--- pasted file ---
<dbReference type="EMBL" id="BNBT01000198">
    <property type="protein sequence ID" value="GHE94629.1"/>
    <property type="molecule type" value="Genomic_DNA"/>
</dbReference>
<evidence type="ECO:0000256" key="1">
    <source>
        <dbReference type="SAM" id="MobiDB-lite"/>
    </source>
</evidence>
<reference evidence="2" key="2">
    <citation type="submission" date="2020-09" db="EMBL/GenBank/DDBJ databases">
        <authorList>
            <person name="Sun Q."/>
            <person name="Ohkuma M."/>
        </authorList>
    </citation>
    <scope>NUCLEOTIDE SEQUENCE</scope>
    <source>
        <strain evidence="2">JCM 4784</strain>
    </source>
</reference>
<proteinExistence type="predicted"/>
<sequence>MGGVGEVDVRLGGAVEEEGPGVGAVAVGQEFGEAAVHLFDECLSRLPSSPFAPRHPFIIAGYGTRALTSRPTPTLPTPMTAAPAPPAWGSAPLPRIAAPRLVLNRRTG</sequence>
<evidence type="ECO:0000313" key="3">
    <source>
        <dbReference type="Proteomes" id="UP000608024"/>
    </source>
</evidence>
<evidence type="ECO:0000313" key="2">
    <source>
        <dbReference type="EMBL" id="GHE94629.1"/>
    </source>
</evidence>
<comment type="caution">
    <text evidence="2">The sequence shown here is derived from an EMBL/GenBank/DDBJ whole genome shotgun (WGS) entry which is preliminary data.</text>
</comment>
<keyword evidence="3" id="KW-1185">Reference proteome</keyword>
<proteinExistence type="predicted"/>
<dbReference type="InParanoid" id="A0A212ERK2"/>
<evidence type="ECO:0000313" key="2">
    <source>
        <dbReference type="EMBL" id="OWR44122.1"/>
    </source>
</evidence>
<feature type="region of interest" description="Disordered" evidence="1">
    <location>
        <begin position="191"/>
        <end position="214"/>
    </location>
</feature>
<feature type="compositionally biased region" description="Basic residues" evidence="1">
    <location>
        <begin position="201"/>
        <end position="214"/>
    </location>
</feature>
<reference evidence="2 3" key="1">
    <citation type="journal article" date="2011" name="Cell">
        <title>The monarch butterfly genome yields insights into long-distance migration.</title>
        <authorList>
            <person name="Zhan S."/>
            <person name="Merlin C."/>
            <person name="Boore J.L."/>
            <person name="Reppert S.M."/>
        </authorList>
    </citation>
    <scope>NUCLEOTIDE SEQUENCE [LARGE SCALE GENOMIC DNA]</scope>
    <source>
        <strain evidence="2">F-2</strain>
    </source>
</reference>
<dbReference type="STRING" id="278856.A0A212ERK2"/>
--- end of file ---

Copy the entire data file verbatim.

<dbReference type="EMBL" id="BNBT01000198">
    <property type="protein sequence ID" value="GHE94629.1"/>
    <property type="molecule type" value="Genomic_DNA"/>
</dbReference>
<evidence type="ECO:0000256" key="1">
    <source>
        <dbReference type="SAM" id="MobiDB-lite"/>
    </source>
</evidence>
<reference evidence="2" key="2">
    <citation type="submission" date="2020-09" db="EMBL/GenBank/DDBJ databases">
        <authorList>
            <person name="Sun Q."/>
            <person name="Ohkuma M."/>
        </authorList>
    </citation>
    <scope>NUCLEOTIDE SEQUENCE</scope>
    <source>
        <strain evidence="2">JCM 4784</strain>
    </source>
</reference>
<proteinExistence type="predicted"/>
<sequence>MGGVGEVDVRLGGAVEEEGPGVGAVAVGQEFGEAAVHLFDECLSRLPSSPFAPRHPFIIAGYGTRALTSRPTPTLPTPMTAAPAPPAWGSAPLPRIAAPRLVLNRRTG</sequence>
<evidence type="ECO:0000313" key="3">
    <source>
        <dbReference type="Proteomes" id="UP000608024"/>
    </source>
</evidence>
<evidence type="ECO:0000313" key="2">
    <source>
        <dbReference type="EMBL" id="GHE94629.1"/>
    </source>
</evidence>
<comment type="caution">
    <text evidence="2">The sequence shown here is derived from an EMBL/GenBank/DDBJ whole genome shotgun (WGS) entry which is preliminary data.</text>
</comment>
<keyword evidence="3" id="KW-1185">Reference proteome</keyword>
<proteinExistence type="predicted"/>
<dbReference type="InParanoid" id="A0A212ERK2"/>
<evidence type="ECO:0000313" key="2">
    <source>
        <dbReference type="EMBL" id="OWR44122.1"/>
    </source>
</evidence>
<feature type="region of interest" description="Disordered" evidence="1">
    <location>
        <begin position="191"/>
        <end position="214"/>
    </location>
</feature>
<feature type="compositionally biased region" description="Basic residues" evidence="1">
    <location>
        <begin position="201"/>
        <end position="214"/>
    </location>
</feature>
<reference evidence="2 3" key="1">
    <citation type="journal article" date="2011" name="Cell">
        <title>The monarch butterfly genome yields insights into long-distance migration.</title>
        <authorList>
            <person name="Zhan S."/>
            <person name="Merlin C."/>
            <person name="Boore J.L."/>
            <person name="Reppert S.M."/>
        </authorList>
    </citation>
    <scope>NUCLEOTIDE SEQUENCE [LARGE SCALE GENOMIC DNA]</scope>
    <source>
        <strain evidence="2">F-2</strain>
    </source>
</reference>
<dbReference type="STRING" id="278856.A0A212ERK2"/>